During the pandemic the work environment has changed for so many employees across the country. As employers move forwards with their new norms, a new survey has revealed that face to face meetings could become extinct.
As many employees are returning to their place of work or starting a more flexible approach of office attendance and working from home, it seems British employees are still revelling in the zoom boom and are not wanting to meet colleagues, or business associates face to face.
Here at Airdri, a survey we carried out asked workers across the UK how they felt about business meetings in the post pandemic world. It revealed that over a third of the working adult population was not looking forward to any face-to-face meetups (32%) with a quarter admitting that it was down to the way they looked (25%) revealing that weight gain and appearance drove the main of their worries. Also, not getting along with colleagues played a huge part in a lack-lustre attitude to office return and meetings with 40 percent wanting to continue WFH to avoid those they dislike.
Steve Whittall, Chief Operating Officer at Airdri said: “The results of our survey show that thousands have now got used to digitally connecting with those they work with and are reluctant to revert back to the more traditional ways of business.
“With such a large proportion of the British workforce instructed to work from home, it’s given many businesses the chance to explore what digital technology can do to support the continuation of business interaction. We know that now companies are starting to, and when safe to do so, ask their employees to return to their place of work and meet up with contacts – so the need for Zoom, Skype or Teams is not needed as much.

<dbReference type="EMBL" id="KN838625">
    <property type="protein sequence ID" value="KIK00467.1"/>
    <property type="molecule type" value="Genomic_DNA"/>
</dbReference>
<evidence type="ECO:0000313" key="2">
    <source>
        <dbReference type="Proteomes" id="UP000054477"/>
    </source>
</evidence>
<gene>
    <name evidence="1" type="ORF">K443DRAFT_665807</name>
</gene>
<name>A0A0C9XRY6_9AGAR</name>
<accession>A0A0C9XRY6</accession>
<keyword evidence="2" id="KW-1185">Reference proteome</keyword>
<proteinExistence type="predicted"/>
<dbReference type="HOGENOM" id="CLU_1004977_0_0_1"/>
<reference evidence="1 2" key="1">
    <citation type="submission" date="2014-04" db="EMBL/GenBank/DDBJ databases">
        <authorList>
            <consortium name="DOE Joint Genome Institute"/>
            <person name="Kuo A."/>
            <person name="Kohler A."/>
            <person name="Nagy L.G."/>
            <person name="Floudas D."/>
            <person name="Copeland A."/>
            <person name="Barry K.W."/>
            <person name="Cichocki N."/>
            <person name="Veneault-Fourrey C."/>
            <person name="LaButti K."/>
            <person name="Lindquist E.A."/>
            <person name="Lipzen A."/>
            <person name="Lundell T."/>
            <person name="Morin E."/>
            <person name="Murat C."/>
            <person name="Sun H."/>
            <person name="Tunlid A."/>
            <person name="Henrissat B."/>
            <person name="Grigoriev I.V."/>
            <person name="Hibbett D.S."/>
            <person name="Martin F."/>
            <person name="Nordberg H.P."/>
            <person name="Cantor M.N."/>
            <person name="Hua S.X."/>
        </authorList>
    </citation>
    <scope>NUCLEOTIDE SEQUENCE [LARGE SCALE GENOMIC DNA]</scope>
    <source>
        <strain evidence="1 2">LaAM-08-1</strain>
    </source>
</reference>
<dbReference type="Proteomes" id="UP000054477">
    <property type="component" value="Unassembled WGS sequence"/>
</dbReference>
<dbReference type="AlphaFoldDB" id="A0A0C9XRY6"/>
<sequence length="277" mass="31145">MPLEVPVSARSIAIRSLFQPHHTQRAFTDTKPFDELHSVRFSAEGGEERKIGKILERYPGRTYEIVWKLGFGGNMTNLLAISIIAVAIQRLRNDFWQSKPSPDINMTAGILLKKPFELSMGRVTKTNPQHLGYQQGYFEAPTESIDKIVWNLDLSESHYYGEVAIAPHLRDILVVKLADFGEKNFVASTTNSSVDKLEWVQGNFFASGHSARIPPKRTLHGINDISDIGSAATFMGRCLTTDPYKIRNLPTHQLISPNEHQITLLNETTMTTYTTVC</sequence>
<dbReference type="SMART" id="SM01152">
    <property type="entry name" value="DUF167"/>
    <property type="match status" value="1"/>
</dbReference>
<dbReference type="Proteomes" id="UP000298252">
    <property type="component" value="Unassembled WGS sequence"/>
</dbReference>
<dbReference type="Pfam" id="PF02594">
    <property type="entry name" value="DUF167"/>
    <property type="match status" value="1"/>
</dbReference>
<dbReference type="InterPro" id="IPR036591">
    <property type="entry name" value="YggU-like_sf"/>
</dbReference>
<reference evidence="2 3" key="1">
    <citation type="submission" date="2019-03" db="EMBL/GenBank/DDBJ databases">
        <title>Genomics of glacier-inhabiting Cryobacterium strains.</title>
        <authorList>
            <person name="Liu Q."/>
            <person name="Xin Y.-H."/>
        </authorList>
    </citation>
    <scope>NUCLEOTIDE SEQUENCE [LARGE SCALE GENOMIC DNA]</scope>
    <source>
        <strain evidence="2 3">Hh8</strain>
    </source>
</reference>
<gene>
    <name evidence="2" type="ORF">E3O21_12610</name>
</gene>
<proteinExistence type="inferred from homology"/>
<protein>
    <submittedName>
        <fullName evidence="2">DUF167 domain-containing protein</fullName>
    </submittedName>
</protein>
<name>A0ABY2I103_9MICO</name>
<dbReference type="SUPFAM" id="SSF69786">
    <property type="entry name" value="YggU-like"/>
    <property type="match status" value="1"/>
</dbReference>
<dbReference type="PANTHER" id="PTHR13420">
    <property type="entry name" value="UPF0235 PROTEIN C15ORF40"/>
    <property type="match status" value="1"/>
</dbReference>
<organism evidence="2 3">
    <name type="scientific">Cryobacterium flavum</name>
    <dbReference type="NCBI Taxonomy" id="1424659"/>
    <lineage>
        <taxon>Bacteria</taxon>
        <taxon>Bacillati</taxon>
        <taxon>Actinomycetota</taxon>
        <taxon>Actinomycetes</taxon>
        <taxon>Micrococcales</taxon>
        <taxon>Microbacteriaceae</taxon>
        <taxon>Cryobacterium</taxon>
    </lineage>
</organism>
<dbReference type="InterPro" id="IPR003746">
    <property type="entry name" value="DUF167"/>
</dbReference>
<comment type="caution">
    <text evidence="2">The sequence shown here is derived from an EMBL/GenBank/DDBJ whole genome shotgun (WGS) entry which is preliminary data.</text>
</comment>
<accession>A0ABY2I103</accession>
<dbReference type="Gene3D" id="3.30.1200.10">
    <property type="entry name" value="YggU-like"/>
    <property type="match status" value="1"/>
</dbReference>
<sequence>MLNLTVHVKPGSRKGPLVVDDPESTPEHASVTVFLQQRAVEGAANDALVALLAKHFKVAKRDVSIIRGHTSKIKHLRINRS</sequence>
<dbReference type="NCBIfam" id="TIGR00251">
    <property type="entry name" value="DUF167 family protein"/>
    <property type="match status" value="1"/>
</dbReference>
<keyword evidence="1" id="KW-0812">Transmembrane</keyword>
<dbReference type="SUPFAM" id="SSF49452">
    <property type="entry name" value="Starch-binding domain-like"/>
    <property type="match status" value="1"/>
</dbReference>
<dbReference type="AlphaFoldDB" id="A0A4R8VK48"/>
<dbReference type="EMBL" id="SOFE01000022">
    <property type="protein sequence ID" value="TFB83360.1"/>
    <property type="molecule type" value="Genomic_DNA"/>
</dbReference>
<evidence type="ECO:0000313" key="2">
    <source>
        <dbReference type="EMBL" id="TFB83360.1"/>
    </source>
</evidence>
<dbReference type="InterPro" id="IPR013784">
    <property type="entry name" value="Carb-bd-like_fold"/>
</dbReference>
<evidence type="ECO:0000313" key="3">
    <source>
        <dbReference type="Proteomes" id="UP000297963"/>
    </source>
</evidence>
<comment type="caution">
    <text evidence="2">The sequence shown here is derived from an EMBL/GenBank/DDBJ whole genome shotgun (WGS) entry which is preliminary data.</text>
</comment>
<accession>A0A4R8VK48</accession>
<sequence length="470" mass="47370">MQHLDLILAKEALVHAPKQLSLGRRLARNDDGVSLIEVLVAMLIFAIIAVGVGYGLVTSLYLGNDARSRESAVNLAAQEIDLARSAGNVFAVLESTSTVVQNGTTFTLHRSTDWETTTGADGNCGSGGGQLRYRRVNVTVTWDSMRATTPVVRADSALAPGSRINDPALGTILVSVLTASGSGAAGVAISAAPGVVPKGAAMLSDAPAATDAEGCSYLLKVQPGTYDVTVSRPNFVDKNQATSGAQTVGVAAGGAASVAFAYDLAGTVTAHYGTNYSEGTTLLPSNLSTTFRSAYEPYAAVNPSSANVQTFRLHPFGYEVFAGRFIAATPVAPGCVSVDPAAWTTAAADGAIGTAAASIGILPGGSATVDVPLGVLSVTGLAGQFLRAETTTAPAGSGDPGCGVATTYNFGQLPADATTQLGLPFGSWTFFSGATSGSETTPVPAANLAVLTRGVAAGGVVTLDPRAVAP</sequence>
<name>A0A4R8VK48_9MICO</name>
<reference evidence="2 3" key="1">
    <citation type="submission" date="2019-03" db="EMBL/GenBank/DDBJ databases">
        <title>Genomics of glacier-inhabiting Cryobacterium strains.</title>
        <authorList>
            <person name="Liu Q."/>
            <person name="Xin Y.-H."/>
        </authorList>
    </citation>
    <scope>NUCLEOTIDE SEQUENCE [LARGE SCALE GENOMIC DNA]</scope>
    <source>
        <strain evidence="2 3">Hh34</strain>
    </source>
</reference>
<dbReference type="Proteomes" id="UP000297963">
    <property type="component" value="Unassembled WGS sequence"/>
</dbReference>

“However, it seems many are hoping to continue using online meetings as their get-out and stopping the need for arranging meetings face to face. I am of a generation that face-to-face meetings just feels more personable and where I’ve found the best outcomes arise, but with the many advantages of digital conferences it may be hard to turn the tide on the rise in technology adoption.
“We were surprised, that appearance was a driver for not wanting to meet, but that said, we’ve all had days where we’ve turned off the camera, or simply dressed smartly from the waist up.”
We surveyed 1,000 working British adults. The data has been weighted to be representative of the British adult population as a whole.